The House Judiciary Committee passed a mandate today that requires Internet service providers to retain the IP addresses of all their Internet users for the purpose of combating child exploitation. Digital Liberty joined a free-market coalition letter earlier this week outlining why the bill (H.R. 1981) represents bad public policy wrapped in a noble goal. However, I happened across a brief passage in The Laws of Disruption by Larry Downes worth sharing that may help frame why we think sweeping "dragnet" style laws are highly disconcerting:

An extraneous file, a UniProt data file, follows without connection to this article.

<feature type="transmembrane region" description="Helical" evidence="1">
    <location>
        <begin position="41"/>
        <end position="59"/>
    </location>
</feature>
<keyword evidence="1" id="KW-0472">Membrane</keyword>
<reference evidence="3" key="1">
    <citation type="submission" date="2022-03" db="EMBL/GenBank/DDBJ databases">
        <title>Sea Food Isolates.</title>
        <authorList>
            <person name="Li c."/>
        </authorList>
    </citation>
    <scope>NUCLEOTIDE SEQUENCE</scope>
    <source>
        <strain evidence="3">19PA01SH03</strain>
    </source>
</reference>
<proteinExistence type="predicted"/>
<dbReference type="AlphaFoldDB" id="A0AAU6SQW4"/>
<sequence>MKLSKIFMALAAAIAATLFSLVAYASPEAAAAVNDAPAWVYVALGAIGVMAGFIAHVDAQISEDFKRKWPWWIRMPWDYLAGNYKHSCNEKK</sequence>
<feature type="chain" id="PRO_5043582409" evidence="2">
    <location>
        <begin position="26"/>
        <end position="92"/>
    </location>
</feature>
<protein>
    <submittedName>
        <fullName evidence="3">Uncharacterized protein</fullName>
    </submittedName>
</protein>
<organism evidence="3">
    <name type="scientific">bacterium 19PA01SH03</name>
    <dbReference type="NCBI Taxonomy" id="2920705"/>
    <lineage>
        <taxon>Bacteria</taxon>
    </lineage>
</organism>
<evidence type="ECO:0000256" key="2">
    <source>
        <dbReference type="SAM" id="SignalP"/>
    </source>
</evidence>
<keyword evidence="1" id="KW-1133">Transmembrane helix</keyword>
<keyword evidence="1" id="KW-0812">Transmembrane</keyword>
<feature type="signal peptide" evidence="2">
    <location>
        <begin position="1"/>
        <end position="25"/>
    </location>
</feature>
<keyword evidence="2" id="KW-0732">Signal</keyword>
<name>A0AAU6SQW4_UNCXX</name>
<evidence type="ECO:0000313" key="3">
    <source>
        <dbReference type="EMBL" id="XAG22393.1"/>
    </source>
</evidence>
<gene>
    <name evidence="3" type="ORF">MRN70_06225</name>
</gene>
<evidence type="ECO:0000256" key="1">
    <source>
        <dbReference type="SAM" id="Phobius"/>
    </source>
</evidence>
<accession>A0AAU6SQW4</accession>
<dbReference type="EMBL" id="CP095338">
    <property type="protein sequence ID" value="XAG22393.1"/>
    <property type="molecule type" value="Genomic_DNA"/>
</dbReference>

"…there are two strong arguments in favor of government intervention [online]: ….(2) crime is easier to commit and therefore requires more intrusive methods to deter and punish. In practice, governments have used these features of digital life as cover to…expand the scope of surveillance to nearly boundless limits. The tendency to abuse these powers is precisely the reasons most social contracts severely limit the reach of elected officials in these sensitive areas.
The wrong kind of intervention is dangerous."
The broad data retention mandate is precisely that: an expansion of government surveillance to boundless limits under the guise of a noble goal. We feel this is a dangerous level of intervention.